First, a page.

1998 Volume 14 Issue 3 Pages 469-477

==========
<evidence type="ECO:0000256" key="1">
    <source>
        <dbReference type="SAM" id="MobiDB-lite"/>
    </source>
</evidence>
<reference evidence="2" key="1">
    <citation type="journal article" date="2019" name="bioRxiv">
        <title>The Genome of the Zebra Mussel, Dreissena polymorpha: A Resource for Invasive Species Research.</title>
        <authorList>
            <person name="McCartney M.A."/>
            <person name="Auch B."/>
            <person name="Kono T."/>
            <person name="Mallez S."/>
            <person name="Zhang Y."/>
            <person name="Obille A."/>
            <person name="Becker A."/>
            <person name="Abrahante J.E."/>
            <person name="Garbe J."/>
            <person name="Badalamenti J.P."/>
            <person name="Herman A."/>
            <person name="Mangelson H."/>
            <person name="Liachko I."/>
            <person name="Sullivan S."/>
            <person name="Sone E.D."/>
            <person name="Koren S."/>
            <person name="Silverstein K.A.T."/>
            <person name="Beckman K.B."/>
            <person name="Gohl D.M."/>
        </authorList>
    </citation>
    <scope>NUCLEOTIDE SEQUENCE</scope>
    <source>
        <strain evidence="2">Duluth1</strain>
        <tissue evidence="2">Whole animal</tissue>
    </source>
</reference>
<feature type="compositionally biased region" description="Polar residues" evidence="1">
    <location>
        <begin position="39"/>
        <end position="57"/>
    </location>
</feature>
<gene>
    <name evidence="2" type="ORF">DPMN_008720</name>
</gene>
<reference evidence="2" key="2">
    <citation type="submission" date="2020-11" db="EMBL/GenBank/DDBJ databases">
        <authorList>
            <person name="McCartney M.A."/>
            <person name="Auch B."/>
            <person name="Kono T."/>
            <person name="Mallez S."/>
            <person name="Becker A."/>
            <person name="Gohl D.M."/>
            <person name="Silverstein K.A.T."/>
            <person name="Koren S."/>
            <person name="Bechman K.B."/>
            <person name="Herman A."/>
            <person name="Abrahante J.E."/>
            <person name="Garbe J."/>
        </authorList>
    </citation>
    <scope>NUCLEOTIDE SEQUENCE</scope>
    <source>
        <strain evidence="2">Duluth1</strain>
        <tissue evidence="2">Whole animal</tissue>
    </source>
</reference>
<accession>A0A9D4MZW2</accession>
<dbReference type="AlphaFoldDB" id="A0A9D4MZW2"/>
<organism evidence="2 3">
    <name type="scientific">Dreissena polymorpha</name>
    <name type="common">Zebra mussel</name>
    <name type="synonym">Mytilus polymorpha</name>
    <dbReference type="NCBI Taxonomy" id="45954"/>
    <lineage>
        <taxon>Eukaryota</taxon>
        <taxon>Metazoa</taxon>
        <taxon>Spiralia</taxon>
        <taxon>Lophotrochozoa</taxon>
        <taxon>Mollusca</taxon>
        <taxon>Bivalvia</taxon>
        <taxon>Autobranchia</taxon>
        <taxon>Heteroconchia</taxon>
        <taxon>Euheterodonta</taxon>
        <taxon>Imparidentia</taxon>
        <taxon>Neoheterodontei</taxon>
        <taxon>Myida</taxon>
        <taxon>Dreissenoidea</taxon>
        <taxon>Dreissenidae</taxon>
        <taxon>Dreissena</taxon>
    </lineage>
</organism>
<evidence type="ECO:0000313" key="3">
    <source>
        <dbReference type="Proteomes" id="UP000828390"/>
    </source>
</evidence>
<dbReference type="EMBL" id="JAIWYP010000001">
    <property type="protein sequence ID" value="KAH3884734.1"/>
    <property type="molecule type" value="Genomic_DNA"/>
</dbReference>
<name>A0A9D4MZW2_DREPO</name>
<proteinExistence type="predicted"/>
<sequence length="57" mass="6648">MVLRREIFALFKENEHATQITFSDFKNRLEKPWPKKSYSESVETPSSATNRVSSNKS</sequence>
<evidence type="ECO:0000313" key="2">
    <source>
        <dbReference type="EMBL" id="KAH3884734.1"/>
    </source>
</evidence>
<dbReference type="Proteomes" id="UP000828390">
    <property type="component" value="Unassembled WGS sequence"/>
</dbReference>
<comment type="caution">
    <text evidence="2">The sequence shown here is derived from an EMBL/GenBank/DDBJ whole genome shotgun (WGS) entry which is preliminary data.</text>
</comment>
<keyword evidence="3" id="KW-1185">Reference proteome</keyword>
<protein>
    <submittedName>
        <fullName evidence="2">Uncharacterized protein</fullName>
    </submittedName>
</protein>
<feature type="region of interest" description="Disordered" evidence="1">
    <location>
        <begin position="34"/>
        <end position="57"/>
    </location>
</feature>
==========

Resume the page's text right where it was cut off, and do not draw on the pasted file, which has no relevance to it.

Electrostatic potential is responsible for various phenomena, particularly for the behaviors of ionic species in solution and at various interfaces. In some modes of chromatography, electrostatic interaction often governs overall retention selectivity; ion-exchange chromatography is a typical example. Thus, though the understanding of electrostatic interaction is essential to interpret and predict chromatographic retention in some cases, sufficient attention has not been paid to its roles. There are some possible reasons for this situation: (1) direct estimation of the potential is usually difficult; (2) simple models not involving the contribution from electrostatic potential have given rather good explanations to experimental data. Some research groups have recently attempted to take electrostatic potential effects into consideration in various ways, and have successfully developed chromatographic models. These approaches are expected to facilitate understanding of chromatographic phenomena dominantly controlled by electrostatic interaction and to provide a view of more physical significance. In this review, the author mentions advantages of chromatographic models based on electrostatic theory over usual separated-phase models, and shows problems to be solved.